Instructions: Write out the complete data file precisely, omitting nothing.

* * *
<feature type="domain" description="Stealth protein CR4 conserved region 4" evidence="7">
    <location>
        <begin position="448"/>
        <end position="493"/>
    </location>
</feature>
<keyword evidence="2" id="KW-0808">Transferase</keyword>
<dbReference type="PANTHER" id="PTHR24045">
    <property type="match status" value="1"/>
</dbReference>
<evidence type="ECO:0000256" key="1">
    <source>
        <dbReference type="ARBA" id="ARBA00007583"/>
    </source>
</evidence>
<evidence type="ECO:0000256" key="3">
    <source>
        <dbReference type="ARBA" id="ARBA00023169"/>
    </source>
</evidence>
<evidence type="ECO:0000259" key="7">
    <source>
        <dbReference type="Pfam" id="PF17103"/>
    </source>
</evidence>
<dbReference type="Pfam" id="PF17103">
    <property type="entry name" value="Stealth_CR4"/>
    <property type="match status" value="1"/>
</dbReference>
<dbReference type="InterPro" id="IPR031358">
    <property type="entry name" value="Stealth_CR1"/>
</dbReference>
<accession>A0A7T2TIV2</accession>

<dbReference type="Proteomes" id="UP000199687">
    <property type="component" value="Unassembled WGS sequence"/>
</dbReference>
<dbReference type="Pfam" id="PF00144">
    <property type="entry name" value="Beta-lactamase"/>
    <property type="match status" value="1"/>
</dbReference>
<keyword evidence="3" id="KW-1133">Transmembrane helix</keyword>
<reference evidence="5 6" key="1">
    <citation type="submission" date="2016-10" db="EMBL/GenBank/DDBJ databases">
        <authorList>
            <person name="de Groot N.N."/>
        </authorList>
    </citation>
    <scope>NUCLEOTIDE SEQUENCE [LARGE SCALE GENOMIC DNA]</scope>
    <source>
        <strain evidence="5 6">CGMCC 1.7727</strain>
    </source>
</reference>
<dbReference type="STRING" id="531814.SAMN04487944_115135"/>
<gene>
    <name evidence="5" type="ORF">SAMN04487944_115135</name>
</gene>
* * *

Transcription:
<feature type="domain" description="Stealth protein CR4 conserved region 4" evidence="7">
    <location>
        <begin position="448"/>
        <end position="493"/>
    </location>
</feature>
<keyword evidence="2" id="KW-0808">Transferase</keyword>
<dbReference type="PANTHER" id="PTHR24045">
    <property type="match status" value="1"/>
</dbReference>
<evidence type="ECO:0000256" key="1">
    <source>
        <dbReference type="ARBA" id="ARBA00007583"/>
    </source>
</evidence>
<evidence type="ECO:0000256" key="3">
    <source>
        <dbReference type="ARBA" id="ARBA00023169"/>
    </source>
</evidence>
<evidence type="ECO:0000259" key="7">
    <source>
        <dbReference type="Pfam" id="PF17103"/>
    </source>
</evidence>
<dbReference type="Pfam" id="PF17103">
    <property type="entry name" value="Stealth_CR4"/>
    <property type="match status" value="1"/>
</dbReference>
<dbReference type="InterPro" id="IPR031358">
    <property type="entry name" value="Stealth_CR1"/>
</dbReference>
<accession>A0A7T2TIV2</accession>

<dbReference type="Proteomes" id="UP000199687">
    <property type="component" value="Unassembled WGS sequence"/>
</dbReference>
<dbReference type="Pfam" id="PF00144">
    <property type="entry name" value="Beta-lactamase"/>
    <property type="match status" value="1"/>
</dbReference>
<keyword evidence="3" id="KW-1133">Transmembrane helix</keyword>
<reference evidence="5 6" key="1">
    <citation type="submission" date="2016-10" db="EMBL/GenBank/DDBJ databases">
        <authorList>
            <person name="de Groot N.N."/>
        </authorList>
    </citation>
    <scope>NUCLEOTIDE SEQUENCE [LARGE SCALE GENOMIC DNA]</scope>
    <source>
        <strain evidence="5 6">CGMCC 1.7727</strain>
    </source>
</reference>
<dbReference type="STRING" id="531814.SAMN04487944_115135"/>
<gene>
    <name evidence="5" type="ORF">SAMN04487944_115135</name>
</gene>